On a 5 piece maple neck I doubt it. Probably just a ding and some finish checking. The finish color behind the first few frets is a little odd though. If it was a headstock break and partial refinish I would be surprised.
I'm no luthier, but if it was me I'd try to find out whether that "stinger" paint job was common on that model from the factory. I remember reading that Gibson sometimes did that to hide things like mineral streaks, but repair people sometimes did the same thing to hide neck repairs. Definitely makes it harder to tell, though.
Full disclosure: I'm not a repairman nor a luthier (if you consider them different). Usually Gibson headstock breaks don't happen horizontally like that (I've never seen an exception) (If I'm looking at what you are). They usually go diagonally from the nut area on each side. Like I said though, there could be an exception. If you aren't having tuning problems, I'd have nothing to worry about, and like others mentioned, looks like crazing in the finish.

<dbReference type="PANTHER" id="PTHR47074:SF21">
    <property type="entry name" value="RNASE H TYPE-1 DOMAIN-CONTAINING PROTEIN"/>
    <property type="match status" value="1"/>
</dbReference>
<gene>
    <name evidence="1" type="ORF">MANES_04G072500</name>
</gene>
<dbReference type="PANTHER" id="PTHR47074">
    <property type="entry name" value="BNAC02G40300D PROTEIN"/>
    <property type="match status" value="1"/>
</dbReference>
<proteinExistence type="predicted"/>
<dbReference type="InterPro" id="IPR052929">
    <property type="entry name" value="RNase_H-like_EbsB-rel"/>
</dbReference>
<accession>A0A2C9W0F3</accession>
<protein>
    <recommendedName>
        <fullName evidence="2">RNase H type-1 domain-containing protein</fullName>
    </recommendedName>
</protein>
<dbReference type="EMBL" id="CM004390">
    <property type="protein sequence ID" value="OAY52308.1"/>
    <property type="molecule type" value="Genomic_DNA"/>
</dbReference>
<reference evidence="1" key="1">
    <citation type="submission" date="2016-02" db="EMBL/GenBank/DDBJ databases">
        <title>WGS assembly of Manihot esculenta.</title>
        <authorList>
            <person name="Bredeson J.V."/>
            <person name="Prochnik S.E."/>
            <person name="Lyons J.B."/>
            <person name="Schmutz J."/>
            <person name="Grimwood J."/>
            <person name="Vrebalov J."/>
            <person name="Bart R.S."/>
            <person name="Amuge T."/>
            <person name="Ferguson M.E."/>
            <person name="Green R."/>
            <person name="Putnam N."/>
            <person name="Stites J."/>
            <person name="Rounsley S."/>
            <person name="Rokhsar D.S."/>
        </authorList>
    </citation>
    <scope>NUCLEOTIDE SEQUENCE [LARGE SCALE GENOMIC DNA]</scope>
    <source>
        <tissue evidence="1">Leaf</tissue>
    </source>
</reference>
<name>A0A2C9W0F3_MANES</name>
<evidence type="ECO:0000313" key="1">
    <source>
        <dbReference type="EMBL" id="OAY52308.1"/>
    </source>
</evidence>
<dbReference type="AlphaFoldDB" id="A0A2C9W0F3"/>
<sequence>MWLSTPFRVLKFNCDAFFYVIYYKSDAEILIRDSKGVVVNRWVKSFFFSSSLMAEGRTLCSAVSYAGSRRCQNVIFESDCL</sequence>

Probably not on a laminated maple neck, and as Walter points out, with such an old and brittle finish any crack or repair would show.
The black finish on the back of the peghead is common on vintage Gibson archtops, my '63 Barney Kessel has it, although it's a 1-piece mahogany neck. I believe the L5S had it too.
That stinger makes me suspicious, but I don't know that I have good reason. You could always hit the area with a UV light and see if you spot any discrepancies. As for the unlikelihood of laminate necks breaking, as much as I love that idea, Firebirds had 5-piece necks and a reputation for breaking just as bad as any.